Five minutes later it hopped over to a peony bush. With it sitting in the bush for a couple minutes I took a couple more shots. It then hopped over to a branch on the ground. I took a couple more images of the Falcon. Then something I would never thought I would see happened.
The Falcon hopped over to a tree. Remember this bird has not been able to fly. It was standing at the base of a tree. It did something I would never thought a bird could do. It climbed the tree. Yes, that is right. It was parallel to the ground, with it talons digging in the tree, flapping its wings and walking up the tree. It would go a short distance and take a break, resting on a limb. Then it would start over.
Finally it made it to a satisfactory perch, overlooking the yard. It still was in control, even though it posed no immediate threat to any of the birds in the yard. Birds were starting to land in the trees and wires. The Falcon would make a noise, and every bird in the yard took to the air. These birds new the sound; and the Falcon was learning that it caused other birds to flee.
Eventually four starlings arrived on the scene. They surrounded the young bird, and really pestered it. Fifteen minutes of this torment and the starlings left. I was amazed. This baby falcon could not fly, but still was in control.
All the time the falcon was in the tree, I was watching the sky. Sure enough, in the air was a parent watching their young. It would clear the roof line of my house, and as soon as it saw me, it would bank and fly away.
I decided it was time to go in the house. This bird had taught me that nature, has its ways, and we should let it run its own course. It had taught me what we perceive is not always reality. It had taught me to sit and enjoy the treats that nature can show us. It allowed me into its world for a while. I had been able to observe this bird in ways that I may never have the opportunity to do again. It was time for me to go inside. I needed to leave it alone and let its parents have the comfort it needed to feed and coax this bird to fly.
After going inside, I had to go back outside a couple of times to take care of some things, and would check on the bird. It would still be in the tree in the same spot. Forty five minutes later I had to leave home, and it was still there. I ran my errand, and arriving home, I check on my friend. The falcon was gone. I imagined it learned to fly.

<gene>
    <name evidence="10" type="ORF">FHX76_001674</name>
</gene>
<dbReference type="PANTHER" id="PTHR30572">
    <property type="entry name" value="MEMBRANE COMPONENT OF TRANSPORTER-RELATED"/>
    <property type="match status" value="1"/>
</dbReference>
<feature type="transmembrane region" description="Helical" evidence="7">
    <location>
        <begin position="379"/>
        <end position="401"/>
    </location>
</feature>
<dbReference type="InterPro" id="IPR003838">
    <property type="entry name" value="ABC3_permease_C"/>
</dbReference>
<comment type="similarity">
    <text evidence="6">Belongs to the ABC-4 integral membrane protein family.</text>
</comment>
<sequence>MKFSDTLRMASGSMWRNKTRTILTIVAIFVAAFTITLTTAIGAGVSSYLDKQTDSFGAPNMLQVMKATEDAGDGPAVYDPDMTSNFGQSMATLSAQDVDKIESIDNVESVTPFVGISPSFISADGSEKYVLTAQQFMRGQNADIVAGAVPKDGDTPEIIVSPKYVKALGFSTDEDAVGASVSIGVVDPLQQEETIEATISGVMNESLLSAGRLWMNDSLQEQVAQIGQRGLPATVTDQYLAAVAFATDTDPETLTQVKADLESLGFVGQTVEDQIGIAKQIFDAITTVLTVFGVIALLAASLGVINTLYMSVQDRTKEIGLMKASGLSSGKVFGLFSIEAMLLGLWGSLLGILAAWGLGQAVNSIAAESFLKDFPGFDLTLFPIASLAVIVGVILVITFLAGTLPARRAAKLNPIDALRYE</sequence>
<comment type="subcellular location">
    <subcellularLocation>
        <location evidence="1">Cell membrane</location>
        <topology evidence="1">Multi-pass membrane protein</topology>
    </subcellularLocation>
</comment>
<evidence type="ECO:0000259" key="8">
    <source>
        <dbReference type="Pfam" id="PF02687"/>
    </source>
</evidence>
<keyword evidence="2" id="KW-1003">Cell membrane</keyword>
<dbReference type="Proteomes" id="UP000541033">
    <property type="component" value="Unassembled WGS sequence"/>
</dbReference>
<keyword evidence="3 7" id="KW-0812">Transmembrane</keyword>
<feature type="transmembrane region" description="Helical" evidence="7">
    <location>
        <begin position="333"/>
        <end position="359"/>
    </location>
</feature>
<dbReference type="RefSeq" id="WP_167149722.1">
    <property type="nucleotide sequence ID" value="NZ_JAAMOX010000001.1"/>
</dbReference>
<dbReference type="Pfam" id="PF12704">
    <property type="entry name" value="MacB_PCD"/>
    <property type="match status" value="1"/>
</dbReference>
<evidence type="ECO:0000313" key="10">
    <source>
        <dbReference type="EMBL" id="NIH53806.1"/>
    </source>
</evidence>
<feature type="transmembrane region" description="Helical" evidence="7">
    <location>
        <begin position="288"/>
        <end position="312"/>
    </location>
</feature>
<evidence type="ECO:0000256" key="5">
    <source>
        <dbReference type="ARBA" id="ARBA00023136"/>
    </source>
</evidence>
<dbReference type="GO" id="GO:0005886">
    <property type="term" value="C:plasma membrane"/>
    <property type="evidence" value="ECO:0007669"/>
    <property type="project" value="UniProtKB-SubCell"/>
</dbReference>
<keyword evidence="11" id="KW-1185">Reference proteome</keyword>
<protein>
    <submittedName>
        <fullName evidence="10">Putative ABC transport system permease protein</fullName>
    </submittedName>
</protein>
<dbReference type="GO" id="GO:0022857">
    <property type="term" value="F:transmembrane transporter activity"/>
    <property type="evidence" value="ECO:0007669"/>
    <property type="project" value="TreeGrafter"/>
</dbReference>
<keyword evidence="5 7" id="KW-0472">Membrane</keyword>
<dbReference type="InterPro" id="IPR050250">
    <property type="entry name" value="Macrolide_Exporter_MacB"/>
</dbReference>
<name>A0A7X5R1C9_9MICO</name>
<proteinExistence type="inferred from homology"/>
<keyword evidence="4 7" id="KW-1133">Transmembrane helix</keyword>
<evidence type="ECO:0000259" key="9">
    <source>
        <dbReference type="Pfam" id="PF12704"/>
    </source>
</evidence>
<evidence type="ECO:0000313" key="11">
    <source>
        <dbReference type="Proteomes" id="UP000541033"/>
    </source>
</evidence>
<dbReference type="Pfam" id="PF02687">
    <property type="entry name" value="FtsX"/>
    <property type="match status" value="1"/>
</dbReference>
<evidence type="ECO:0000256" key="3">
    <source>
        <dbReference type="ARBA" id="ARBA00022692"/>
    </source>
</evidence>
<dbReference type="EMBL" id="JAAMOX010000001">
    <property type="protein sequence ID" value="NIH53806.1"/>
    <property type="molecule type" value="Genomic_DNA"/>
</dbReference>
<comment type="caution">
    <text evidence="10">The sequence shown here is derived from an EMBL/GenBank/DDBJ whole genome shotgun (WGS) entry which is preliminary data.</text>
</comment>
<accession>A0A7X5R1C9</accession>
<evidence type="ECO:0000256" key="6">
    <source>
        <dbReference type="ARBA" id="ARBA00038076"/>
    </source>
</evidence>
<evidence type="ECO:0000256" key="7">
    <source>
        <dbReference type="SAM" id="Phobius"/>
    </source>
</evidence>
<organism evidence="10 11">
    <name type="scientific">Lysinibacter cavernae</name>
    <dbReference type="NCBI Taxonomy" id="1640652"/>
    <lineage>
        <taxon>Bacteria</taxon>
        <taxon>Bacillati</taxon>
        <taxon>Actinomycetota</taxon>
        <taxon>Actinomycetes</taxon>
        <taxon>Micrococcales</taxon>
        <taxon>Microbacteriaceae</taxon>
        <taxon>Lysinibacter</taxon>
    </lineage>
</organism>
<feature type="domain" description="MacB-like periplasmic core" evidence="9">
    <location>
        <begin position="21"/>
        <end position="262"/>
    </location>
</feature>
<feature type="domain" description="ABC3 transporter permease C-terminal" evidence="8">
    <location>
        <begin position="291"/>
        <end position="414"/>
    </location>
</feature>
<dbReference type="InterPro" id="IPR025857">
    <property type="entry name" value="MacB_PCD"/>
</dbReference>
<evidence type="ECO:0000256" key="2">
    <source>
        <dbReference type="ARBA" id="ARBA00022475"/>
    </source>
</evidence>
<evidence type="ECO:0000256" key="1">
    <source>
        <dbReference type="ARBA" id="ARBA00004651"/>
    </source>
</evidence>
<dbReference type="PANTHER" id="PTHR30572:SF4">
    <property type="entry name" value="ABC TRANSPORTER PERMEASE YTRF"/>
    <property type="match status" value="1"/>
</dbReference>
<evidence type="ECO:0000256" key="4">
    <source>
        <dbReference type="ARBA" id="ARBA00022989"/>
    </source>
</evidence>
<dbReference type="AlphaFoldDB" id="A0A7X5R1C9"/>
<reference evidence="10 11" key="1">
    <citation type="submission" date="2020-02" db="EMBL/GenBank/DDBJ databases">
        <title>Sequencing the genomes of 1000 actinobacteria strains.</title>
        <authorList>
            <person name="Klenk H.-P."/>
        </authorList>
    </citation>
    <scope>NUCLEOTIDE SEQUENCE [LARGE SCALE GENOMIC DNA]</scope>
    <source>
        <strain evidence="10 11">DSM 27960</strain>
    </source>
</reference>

Sometimes we try to do too much. Helping this bird would have caused it to lose it freedom. My thought was that the bird was sick or a pet. Why? I did not understand what I saw. I made some phone calls, and found that this bird's actions were normal.
By letting it do its thing, I was able to experience something special. I am glad I made that call.
I called the Raptor Center the next day and told them what I had seen. They were enthused that I was able to see and record what I saw. As we talked they told me that they were there to help injured raptors and animals and to reintroduce them to the wild. They also said they were there to do something else. They are willing to inform people about the wildlife around them. They did what is known as a silent save. They saved this bird's life. I wanted to get this bird some help. I thought it was injured. That phone called saved the bird's life. That to me is special.
The pictures are what I observed. This would only have been possible with the silent save. I know there are many American kestrels out there, but next time you see one, realize the one you are looking at, may be the one whose life was saved by a phone call.
Enjoy the nature before your eyes. Help when the help is needed, but avoid interference whenever possible. Stay informed. It will help you and others enjoy our backyard treasures.
Copyright David Staff, David Staff Imagery